HEXAGRAM 36, MING YI
very difficult to find the right name of this hexagram. It might mean Brightness
Injured, Darkening of the Light (Wilhelm), or Bright Barbarian, or Ming Yi Bird
Injury to the Eye (also Waley).
One translation might be very interesting: when the 'bowl' radical is added
below the sun-and-moon, ming becomes meng: alliance, covenant, oath. (See
'The Mandate of Heaven' by Marshall for all possibilities).
In 55 line 4 there is possibly question of an alliance with the lord of Yi. The Yi-tribe had already caused trouble along the Eastern borders of the Shang. The Shang had subdued the revolts, but the YI could be a powerful ally for the Zhou against the Shang. This line changes to hex.36, which gives further reason for "Alliance with the Yi". Probably not as THE translation, but as another valid one. There is no reason, that one single translation should be the true one, excluding all others.
Meng (name of hex. 55) is also one of the two ways to write Mengjin, the Fords of Meng. Sometimes translated as 'Fords of Sworn Alliance'.
Then there is Yi the archer, a different character, but this Yi is sometimes called Yi Yi: 'East Barbarian Yi', combining the two characters Yi. He saved the earth from scorching by shooting 9 of the 10 suns, which fell to earth as crows (a combination of several myths). Marshall made the combination with the practice to shoot at the sun when there was an eclipse, in order to help it. The black crow that inhabited it, was eating it, so people tried to scare it away, or kill it. This means that Yi did not save the earth from scorching, but the sun, by shooting at it. Or maybe he did both.
Hex.55 line 4 can be about a meeting with the Yi-lord, and at the same time a reference to Yi, saving the darkened sun. The archer Yi was very arrogant, and the Yi-lord was a strong and unpredictable war-lord. But in a fight the help of a strong ally is valuable.
It cannot be a coincidence, that the hexagram of the darkened sun has a name, which relates it to Yi, the archer. And the ideogram depicts an archer with a corded arrow.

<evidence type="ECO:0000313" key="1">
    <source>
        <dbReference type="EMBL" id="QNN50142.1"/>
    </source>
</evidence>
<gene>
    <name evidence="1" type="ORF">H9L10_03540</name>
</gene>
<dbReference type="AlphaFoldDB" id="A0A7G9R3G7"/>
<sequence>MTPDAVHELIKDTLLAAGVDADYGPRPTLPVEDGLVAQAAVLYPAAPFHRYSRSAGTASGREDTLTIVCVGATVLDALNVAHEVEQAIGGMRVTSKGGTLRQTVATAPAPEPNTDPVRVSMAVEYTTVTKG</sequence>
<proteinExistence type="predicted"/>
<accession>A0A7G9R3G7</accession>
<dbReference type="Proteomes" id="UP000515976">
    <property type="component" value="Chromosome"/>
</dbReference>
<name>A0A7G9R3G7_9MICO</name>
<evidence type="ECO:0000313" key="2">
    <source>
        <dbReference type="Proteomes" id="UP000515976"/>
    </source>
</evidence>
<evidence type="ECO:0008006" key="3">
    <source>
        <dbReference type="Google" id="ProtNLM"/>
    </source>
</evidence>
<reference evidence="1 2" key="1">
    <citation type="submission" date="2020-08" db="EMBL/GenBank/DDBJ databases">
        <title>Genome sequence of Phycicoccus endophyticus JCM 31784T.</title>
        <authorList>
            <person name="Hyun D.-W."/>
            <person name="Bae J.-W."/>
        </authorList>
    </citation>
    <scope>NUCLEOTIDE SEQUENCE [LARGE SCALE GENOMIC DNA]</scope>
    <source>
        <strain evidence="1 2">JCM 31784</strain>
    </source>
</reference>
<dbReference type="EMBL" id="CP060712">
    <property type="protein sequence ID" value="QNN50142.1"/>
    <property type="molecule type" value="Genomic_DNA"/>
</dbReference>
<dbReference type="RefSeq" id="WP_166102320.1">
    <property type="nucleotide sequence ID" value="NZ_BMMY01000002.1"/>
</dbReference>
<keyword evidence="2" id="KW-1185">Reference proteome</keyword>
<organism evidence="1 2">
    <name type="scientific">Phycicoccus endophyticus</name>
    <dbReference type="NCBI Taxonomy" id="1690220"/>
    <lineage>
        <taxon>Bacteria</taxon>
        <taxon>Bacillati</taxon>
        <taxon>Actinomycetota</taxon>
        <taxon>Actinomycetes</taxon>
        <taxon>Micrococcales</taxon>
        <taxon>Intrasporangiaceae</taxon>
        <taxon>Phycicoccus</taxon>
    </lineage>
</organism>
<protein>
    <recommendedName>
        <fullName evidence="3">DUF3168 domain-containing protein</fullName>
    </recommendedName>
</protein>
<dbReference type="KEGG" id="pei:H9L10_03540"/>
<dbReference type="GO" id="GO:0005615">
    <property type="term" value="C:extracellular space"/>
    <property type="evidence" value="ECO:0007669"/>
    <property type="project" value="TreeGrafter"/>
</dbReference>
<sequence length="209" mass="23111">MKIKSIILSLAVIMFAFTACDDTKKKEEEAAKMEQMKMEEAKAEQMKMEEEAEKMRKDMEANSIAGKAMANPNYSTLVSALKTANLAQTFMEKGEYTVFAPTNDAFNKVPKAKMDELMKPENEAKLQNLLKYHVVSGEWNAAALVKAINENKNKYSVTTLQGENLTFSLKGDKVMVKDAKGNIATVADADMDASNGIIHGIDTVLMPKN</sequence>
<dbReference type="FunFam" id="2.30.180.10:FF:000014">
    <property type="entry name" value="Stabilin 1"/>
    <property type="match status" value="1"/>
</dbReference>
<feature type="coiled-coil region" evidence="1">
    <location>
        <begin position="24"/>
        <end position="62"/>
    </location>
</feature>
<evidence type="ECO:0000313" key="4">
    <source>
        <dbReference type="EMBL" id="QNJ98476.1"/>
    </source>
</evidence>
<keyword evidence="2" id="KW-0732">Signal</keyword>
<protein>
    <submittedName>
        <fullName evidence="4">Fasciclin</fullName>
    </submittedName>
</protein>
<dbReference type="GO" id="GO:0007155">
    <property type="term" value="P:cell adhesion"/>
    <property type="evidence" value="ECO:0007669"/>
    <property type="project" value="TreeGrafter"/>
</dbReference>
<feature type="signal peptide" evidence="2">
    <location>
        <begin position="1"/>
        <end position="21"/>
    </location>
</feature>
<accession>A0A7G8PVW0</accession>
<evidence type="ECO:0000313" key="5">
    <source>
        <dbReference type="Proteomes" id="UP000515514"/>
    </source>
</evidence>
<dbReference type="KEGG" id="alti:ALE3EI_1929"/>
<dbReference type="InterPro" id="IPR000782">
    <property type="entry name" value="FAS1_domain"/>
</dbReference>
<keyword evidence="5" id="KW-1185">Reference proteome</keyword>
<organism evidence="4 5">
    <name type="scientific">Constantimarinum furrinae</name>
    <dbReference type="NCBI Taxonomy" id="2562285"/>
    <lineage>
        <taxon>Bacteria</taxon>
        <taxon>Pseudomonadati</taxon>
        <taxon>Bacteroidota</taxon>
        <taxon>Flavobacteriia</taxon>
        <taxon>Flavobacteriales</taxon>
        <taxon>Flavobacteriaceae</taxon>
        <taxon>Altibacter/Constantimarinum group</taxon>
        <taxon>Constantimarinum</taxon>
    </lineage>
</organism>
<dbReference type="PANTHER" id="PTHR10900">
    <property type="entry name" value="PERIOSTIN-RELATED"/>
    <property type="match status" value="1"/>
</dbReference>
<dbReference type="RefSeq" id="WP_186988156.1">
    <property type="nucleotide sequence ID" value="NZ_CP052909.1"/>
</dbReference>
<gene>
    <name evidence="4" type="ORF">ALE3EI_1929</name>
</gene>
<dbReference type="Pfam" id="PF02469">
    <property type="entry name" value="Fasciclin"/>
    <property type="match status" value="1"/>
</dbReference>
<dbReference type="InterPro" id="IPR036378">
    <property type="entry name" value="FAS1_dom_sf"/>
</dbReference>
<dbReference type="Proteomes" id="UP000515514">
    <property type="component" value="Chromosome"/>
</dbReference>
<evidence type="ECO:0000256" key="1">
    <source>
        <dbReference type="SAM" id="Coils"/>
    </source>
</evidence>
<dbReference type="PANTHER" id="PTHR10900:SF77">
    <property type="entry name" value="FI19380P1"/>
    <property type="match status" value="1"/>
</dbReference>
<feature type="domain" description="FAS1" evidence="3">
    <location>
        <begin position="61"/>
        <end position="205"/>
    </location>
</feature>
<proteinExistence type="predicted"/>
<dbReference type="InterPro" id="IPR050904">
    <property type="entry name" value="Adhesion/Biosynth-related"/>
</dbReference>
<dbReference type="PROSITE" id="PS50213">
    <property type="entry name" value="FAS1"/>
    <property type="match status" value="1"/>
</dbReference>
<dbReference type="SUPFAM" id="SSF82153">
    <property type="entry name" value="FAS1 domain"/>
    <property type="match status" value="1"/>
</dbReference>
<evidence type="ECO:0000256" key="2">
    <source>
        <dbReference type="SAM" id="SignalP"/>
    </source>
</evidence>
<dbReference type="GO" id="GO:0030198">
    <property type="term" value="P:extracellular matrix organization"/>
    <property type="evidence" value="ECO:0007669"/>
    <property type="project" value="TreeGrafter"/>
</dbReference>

(To my surprise I found in Marshall, that nobody ever had thought of a lord of a tribe. I had it in my text before having read the Mandate, but I did not have the knowledge to substantiate it, like Marshall does)
Back to hex.36
The lines of hex.36
Associations of lines
with historical figures (Wilhelm-Baynes p.565):
1: Bo Yi
2: King Wen
3: King Wu
4: Weizi (Wilhelm) or Bi Gan (suggestion of Marshall). Weizi is Zhou's elder stepbrother, Viscount of Wei. Zhou did not listen to his warnings, so Weizi went into voluntary exile. Bi Gan the 'Junior Master', expressed his concern about the degeneration of the state, whereupon King Zhou had his heart torn out.
5: Jizi, the 'Senior Master', advised Weizi to flee, but stayed himself, and feigned madness. Han Feizi says, Bi Gan knew the course of events, but not the mind of Zhou. The ministers knew his mind, but not the course of events, but Jizi knew both.
6: Zhou Xin, the tyrant who was overthrown.
36.1 to 15
The Omen-bird at flight. Bo Yi and his brother went to Wen, because they hoped
to find there what they needed. They were ‘men of principle’, they searched for
a decent life, not for possessions, they were willing to travel, and even to
die, but when they arrived, their ideal was gone. And their criticism almost got
them killed (the words, both against them and in their favor). They starved
themselves to death for the sake of their principle.
In 36.1 it could be: do not let your principles make you too rigid to adapt to a new and unexpected event. Hold on to them, but be like the reed, tough, but supple enough not to be broken. They could have lived with Wu.
(Fanyao of 15.1: very compatible teamwords, adapt in your speaking)
36.2 to 11 Omen-bird. I think this line does not refer to Wen, but to King Mu. A bird alighted on the yoke, the horses panicked, the king got injured in the left thigh. See story "The Horses of King Mu"
36.3 to 24
Omen bird in the South. Hunting and catching the big head. Cannot make disease
determination. (No idea what this line might refer to.)
24.3 Brink return, danger, no fault.
36.4 to 55 Bi Gan, who lost his life by lecturing Zhou Xin. His heart was torn out, but he walked out of the door thanks to a spell. When he heard a man saying, no-one could live without a heart, the spell was broken. I don't know why it says "catching the heart of Ming Yi".
36.5 to 63 Jizi who feigned madness, and managed to survive, and to keep the lineage unbroken.
36.6 to 22 Zhou Xin, who was emperor, but disregarded the mandate, and fell down from his height. But also the sun, rising in the morning and shining all day, but inevitable having to go down at night. The day exists thanks to the night.